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Best Remote Work Management Practices (& Mistakes to Avoid)

Managing a team in person and managing a team remotely are two very different challenges. Here’s how to handle the differences.

Many managers believe their employees are the main challenge of remote work environments. Will they be as productive? Can I reach them when needed? How will I know they’re doing a good job?

But if you manage a team remotely, the biggest challenge isn’t your employees…

It’s you.

Don’t be alarmed. Like anything else, managing remote teams is a skill to be learned. And for many managers over the past few years, there was no training or practice before being thrust into a remote management position. So most just ported over their in-person management behaviors to a remote work setting.

But now, a few years in, many managers are realizing these same strategies are not going to work. Let’s explore some of the most common remote mistakes, and what you can do as a manager to get the best out of your remote team.


Common Remote Work Management Mistakes

Managerial mistakes are common with remote teams - especially when managers have little experience managing remote teams (as was the case when millions went remote in 2020).

These are the top mistakes you can make managing a remote team:

1. Becoming a micromanager

This usually stems from the false belief that if you don’t manage your team super closely while working remotely, they won’t get anything done. But breathing down their necks (through constant emails and Zooms) will only result in a lack of trust, which contributes to a toxic remote work culture.

2. Requiring “proof” of working

Requesting your team send you a list of the work they’ve done each day is the fastest way to contribute to remote work burnout. Not every productive day is accompanied with a big list of “accomplishments”. Some of the most important, deep work can take days or even weeks…and can look like a single line item on a to-do list.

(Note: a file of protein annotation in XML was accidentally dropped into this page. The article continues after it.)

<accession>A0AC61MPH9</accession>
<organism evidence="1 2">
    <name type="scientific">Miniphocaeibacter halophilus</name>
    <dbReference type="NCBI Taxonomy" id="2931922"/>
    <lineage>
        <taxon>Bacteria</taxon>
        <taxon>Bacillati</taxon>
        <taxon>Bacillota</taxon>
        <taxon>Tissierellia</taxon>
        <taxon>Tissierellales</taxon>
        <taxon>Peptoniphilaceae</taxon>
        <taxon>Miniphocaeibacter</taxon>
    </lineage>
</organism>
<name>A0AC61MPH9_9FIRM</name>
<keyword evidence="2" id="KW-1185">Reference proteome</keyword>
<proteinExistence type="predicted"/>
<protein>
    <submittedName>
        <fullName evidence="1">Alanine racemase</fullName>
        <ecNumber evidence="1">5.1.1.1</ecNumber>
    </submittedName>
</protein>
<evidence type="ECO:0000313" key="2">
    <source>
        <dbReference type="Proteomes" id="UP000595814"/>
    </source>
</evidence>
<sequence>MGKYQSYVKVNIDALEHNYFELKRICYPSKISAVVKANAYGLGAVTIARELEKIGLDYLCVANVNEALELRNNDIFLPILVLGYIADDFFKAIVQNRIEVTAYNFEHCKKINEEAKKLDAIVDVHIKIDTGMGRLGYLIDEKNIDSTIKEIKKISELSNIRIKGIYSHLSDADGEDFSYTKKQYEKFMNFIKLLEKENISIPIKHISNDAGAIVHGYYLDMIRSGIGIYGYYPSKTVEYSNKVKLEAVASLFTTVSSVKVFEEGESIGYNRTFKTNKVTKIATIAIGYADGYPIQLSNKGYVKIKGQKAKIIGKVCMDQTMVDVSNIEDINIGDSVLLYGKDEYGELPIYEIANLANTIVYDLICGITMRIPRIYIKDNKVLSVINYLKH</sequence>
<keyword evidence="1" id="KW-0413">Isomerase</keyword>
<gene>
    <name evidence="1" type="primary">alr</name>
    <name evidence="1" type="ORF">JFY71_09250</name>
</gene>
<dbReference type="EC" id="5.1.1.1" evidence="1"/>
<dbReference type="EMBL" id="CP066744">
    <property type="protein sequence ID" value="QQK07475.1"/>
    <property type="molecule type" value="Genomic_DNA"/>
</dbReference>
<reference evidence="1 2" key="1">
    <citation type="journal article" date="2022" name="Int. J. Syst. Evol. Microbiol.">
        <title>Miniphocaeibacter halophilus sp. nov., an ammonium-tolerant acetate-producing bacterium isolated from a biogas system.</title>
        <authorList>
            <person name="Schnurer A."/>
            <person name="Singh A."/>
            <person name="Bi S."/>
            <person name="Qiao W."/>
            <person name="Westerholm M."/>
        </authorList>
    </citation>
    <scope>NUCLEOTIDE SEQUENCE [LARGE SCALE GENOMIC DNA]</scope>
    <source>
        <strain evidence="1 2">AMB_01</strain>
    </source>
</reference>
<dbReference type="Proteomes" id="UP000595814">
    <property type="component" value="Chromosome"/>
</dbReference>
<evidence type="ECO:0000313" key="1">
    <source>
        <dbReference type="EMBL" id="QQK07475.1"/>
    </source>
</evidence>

3. Not communicating the vision

Many employees work much better when they see the whole picture. Simply spewing lists of to-dos at your team without informing them of the company’s overall vision will only lead to confusion, a lack of team cohesion, and projects that take longer to complete.

4. Pushing too hard to build “culture”

Maybe you have done some research on what it takes to do remote work well, and came across articles about the importance of a strong remote work culture. Thing is, most of that advice is crap, and is filled with ice-breaker activities and forced vulnerability. When you try too hard, it’ll be awkward. Culture happens naturally with the collection of people you put together. Give them space to connect and they will.

5. Not listening

There is a barrier in relationships when you work remotely. You can’t hear the voice inflections or see facial expressions as well as when you’re in person. This really comes into play when it comes to hearing your team out. A challenge brought up in a direct ping still won’t hold the same weight as hearing the way it sounds. This usually causes managers to gloss over issues that are major and not take their team’s concerns seriously.